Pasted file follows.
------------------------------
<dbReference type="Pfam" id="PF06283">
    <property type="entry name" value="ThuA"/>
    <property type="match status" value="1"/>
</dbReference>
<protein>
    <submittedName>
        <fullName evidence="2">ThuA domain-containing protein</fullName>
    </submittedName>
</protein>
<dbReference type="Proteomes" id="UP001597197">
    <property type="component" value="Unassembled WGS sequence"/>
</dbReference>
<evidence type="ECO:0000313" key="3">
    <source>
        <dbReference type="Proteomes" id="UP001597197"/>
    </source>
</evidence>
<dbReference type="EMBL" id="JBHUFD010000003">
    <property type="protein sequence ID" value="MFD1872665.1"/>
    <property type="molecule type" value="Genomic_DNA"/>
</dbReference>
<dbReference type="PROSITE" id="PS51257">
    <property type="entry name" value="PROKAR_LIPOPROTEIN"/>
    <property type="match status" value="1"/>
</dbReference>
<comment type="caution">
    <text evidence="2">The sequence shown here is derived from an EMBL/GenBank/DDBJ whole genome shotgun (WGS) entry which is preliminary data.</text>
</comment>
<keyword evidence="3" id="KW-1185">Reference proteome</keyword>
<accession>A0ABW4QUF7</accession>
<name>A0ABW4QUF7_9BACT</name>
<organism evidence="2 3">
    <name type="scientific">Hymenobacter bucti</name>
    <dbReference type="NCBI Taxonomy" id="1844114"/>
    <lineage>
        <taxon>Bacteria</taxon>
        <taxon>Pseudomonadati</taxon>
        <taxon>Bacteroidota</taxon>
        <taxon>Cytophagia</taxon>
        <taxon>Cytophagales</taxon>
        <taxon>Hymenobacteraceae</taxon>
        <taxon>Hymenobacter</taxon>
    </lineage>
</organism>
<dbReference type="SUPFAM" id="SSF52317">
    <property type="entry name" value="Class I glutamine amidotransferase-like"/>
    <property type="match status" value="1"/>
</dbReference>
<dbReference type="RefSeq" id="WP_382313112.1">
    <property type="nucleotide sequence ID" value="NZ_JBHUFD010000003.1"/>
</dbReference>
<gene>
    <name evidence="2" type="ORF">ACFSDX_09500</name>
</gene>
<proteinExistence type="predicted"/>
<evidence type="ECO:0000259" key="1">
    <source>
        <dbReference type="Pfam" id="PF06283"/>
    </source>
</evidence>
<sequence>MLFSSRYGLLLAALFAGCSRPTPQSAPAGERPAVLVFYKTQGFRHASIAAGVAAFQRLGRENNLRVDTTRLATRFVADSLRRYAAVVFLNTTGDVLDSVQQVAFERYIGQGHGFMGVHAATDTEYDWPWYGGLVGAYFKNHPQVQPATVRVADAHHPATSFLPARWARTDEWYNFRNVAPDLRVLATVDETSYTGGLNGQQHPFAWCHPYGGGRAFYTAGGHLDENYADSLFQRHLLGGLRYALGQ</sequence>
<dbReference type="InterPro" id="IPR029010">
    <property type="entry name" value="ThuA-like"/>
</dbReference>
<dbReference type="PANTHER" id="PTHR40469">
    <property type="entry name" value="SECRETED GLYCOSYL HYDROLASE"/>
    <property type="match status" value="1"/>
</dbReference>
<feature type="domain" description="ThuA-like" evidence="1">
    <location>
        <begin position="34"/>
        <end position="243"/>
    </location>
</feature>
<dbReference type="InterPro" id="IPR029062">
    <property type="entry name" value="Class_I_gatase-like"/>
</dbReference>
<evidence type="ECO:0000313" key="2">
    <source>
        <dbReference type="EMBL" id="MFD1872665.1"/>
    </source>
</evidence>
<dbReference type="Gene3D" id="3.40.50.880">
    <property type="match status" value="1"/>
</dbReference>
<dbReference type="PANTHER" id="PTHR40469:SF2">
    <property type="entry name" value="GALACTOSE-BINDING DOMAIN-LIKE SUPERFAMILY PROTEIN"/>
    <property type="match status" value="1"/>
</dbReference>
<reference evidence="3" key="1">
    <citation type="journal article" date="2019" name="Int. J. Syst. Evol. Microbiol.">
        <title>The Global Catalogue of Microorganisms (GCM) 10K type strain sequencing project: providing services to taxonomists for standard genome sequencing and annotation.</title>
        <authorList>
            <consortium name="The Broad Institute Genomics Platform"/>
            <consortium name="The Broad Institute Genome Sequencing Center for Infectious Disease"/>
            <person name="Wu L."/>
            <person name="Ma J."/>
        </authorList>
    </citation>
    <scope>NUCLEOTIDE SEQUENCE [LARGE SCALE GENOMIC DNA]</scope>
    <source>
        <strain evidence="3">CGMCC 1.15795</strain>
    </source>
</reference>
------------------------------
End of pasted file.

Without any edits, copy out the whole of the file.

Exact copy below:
<dbReference type="Pfam" id="PF06283">
    <property type="entry name" value="ThuA"/>
    <property type="match status" value="1"/>
</dbReference>
<protein>
    <submittedName>
        <fullName evidence="2">ThuA domain-containing protein</fullName>
    </submittedName>
</protein>
<dbReference type="Proteomes" id="UP001597197">
    <property type="component" value="Unassembled WGS sequence"/>
</dbReference>
<evidence type="ECO:0000313" key="3">
    <source>
        <dbReference type="Proteomes" id="UP001597197"/>
    </source>
</evidence>
<dbReference type="EMBL" id="JBHUFD010000003">
    <property type="protein sequence ID" value="MFD1872665.1"/>
    <property type="molecule type" value="Genomic_DNA"/>
</dbReference>
<dbReference type="PROSITE" id="PS51257">
    <property type="entry name" value="PROKAR_LIPOPROTEIN"/>
    <property type="match status" value="1"/>
</dbReference>
<comment type="caution">
    <text evidence="2">The sequence shown here is derived from an EMBL/GenBank/DDBJ whole genome shotgun (WGS) entry which is preliminary data.</text>
</comment>
<keyword evidence="3" id="KW-1185">Reference proteome</keyword>
<accession>A0ABW4QUF7</accession>
<name>A0ABW4QUF7_9BACT</name>
<organism evidence="2 3">
    <name type="scientific">Hymenobacter bucti</name>
    <dbReference type="NCBI Taxonomy" id="1844114"/>
    <lineage>
        <taxon>Bacteria</taxon>
        <taxon>Pseudomonadati</taxon>
        <taxon>Bacteroidota</taxon>
        <taxon>Cytophagia</taxon>
        <taxon>Cytophagales</taxon>
        <taxon>Hymenobacteraceae</taxon>
        <taxon>Hymenobacter</taxon>
    </lineage>
</organism>
<dbReference type="SUPFAM" id="SSF52317">
    <property type="entry name" value="Class I glutamine amidotransferase-like"/>
    <property type="match status" value="1"/>
</dbReference>
<dbReference type="RefSeq" id="WP_382313112.1">
    <property type="nucleotide sequence ID" value="NZ_JBHUFD010000003.1"/>
</dbReference>
<gene>
    <name evidence="2" type="ORF">ACFSDX_09500</name>
</gene>
<proteinExistence type="predicted"/>
<evidence type="ECO:0000259" key="1">
    <source>
        <dbReference type="Pfam" id="PF06283"/>
    </source>
</evidence>
<sequence>MLFSSRYGLLLAALFAGCSRPTPQSAPAGERPAVLVFYKTQGFRHASIAAGVAAFQRLGRENNLRVDTTRLATRFVADSLRRYAAVVFLNTTGDVLDSVQQVAFERYIGQGHGFMGVHAATDTEYDWPWYGGLVGAYFKNHPQVQPATVRVADAHHPATSFLPARWARTDEWYNFRNVAPDLRVLATVDETSYTGGLNGQQHPFAWCHPYGGGRAFYTAGGHLDENYADSLFQRHLLGGLRYALGQ</sequence>
<dbReference type="InterPro" id="IPR029010">
    <property type="entry name" value="ThuA-like"/>
</dbReference>
<dbReference type="PANTHER" id="PTHR40469">
    <property type="entry name" value="SECRETED GLYCOSYL HYDROLASE"/>
    <property type="match status" value="1"/>
</dbReference>
<feature type="domain" description="ThuA-like" evidence="1">
    <location>
        <begin position="34"/>
        <end position="243"/>
    </location>
</feature>
<dbReference type="InterPro" id="IPR029062">
    <property type="entry name" value="Class_I_gatase-like"/>
</dbReference>
<evidence type="ECO:0000313" key="2">
    <source>
        <dbReference type="EMBL" id="MFD1872665.1"/>
    </source>
</evidence>
<dbReference type="Gene3D" id="3.40.50.880">
    <property type="match status" value="1"/>
</dbReference>
<dbReference type="PANTHER" id="PTHR40469:SF2">
    <property type="entry name" value="GALACTOSE-BINDING DOMAIN-LIKE SUPERFAMILY PROTEIN"/>
    <property type="match status" value="1"/>
</dbReference>
<reference evidence="3" key="1">
    <citation type="journal article" date="2019" name="Int. J. Syst. Evol. Microbiol.">
        <title>The Global Catalogue of Microorganisms (GCM) 10K type strain sequencing project: providing services to taxonomists for standard genome sequencing and annotation.</title>
        <authorList>
            <consortium name="The Broad Institute Genomics Platform"/>
            <consortium name="The Broad Institute Genome Sequencing Center for Infectious Disease"/>
            <person name="Wu L."/>
            <person name="Ma J."/>
        </authorList>
    </citation>
    <scope>NUCLEOTIDE SEQUENCE [LARGE SCALE GENOMIC DNA]</scope>
    <source>
        <strain evidence="3">CGMCC 1.15795</strain>
    </source>
</reference>